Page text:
Streaming Wars: The Most Common Customer Pain Points
By Gemma JoyceSep 6
We looked at over 20bn data points across 2021 to understand how we use emojis and emotional language to express ourselves online
Published May 26th 2016
A national campaign has been launched in the UK, bringing together multiple parties, to combat online misogyny.
People who weren’t aware of it’s existence (rock people) may have been shocked by today’s revelations surrounding the widespread nature of misogynistic abuse online, with research pointing at high volumes of offensive tweets.
While anyone who frequents the internet regularly will probably be aware of the scale of the problem, the research appears to have become a call to action for many looking to stamp it out.
In light of these revelations, and the sudden interest in the subject, we decided to conduct our own Twitter analysis.
Omitting the phrases “shaming” and “shame” (to remove tweets like “slut shaming is wrong”) we focussed our analysis on the words “slut” and “whore” used on Twitter for the month of May so far.
Aside from a predictable abundance of NSFW images, there are a whole lot of nasty tweets directed at people.
Our analysis confirmed a huge mention volume, with over 100k mentions of the words registering in the month so far. We found more than 3k “slut” or “whore” tweets per day.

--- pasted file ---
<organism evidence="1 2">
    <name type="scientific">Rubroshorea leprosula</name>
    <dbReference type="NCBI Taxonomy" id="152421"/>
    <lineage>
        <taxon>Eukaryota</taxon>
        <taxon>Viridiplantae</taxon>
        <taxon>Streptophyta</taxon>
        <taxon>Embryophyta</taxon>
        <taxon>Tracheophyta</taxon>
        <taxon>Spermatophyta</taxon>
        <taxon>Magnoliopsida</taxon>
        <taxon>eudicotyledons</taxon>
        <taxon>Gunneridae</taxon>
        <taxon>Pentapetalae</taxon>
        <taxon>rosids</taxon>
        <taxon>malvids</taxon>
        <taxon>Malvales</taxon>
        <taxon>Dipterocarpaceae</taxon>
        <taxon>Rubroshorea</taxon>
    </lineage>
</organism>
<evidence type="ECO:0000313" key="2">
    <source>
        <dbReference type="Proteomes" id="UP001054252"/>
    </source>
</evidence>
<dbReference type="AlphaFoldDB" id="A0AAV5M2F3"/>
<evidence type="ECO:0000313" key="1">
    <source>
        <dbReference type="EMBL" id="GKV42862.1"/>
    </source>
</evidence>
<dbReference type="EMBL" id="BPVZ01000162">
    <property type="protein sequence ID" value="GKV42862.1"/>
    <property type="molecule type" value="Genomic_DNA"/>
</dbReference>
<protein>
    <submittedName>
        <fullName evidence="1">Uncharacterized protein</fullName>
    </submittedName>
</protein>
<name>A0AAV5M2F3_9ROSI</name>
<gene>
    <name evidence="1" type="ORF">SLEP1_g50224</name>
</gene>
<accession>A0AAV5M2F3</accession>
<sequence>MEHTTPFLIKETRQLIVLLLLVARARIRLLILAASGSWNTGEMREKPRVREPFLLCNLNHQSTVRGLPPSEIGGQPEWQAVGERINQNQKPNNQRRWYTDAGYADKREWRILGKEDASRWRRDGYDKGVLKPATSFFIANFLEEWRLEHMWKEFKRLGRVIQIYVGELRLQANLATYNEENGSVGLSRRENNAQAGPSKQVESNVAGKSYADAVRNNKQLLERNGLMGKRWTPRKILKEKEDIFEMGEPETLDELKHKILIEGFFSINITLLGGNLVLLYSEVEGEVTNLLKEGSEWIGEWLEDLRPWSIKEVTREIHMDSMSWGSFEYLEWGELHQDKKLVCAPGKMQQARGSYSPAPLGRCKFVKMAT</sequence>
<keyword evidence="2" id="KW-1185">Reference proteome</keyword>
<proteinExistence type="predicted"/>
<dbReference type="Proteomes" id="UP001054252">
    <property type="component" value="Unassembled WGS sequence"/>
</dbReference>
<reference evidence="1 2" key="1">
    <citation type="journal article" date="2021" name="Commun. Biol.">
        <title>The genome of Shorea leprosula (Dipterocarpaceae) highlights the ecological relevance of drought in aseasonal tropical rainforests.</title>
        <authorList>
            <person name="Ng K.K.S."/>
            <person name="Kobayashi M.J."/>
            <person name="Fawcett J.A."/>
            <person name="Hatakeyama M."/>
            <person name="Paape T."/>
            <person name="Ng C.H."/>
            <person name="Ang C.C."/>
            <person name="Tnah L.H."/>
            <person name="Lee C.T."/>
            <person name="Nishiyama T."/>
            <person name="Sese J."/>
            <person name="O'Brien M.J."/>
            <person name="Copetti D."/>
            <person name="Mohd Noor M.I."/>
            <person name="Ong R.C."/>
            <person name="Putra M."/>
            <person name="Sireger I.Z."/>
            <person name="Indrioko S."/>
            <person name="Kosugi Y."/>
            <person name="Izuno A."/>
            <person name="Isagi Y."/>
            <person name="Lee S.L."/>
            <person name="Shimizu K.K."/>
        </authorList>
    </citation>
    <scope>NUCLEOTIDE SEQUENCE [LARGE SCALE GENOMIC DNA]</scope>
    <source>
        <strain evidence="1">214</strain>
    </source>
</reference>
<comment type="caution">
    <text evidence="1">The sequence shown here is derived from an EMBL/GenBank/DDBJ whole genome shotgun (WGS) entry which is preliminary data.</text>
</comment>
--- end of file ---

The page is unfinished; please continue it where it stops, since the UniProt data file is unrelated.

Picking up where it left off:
Breaking that down, in case you’re interested, that’s 62,968 mentions of “slut” and 39,168 mentions of “whore”.
We took a look at the gender break down of people mentioning “slut” and “whore”. Perhaps surprisingly, women are tweeting them more than men at almost double the rate.
Gender is calculated by matching the first name in someone’s Twitter info to a large database of names, which are then used to assign a gender. If an author has an ambiguous name (i.e. could be male or female) or one that does not match, we will not assign a gender. This dataset includes all gender-categorized mentions without any filters on authors, meaning there is inclusion of authors who regularly post NSFW content and mentions from spam accounts that may not have a real person behind the specific tweets.
The volumes here are lower than the overall month volume because we are only looking at gender-categorized authors.
Twitter is basically the cafeteria in Mean Girls.
An attempt to tackle online misogyny will be welcomed by some but treated with suspicion by others who dislike the idea of filtering some posts out if they contain unpleasant material. Whether this new campaign will stamp it out effectively remains to be seen.
Misogyny is the word of the day and certainly needs addressing. Abusive behavior online comes in many forms, and is something we will be looking at closely in the coming weeks.
Abusive behavior is something that has plagued Twitter for a long time. Last year then Twitter CEO Dick Costolo even claimed “We suck at dealing with abuse”.
Apart from celebrities’ anger at the unpleasant messages they receive, causing them to leave or take a break from the social network, nasty messages are directed at “normal” people every day, from young teenagers to teachers.
Some have said that if Twitter doesn’t come up with some way of controlling the sheer amount of abuse it could be a serious problem for the platform. Joining this campaign, as well as other steps, it certainly looks like a problem they’re keen to address.
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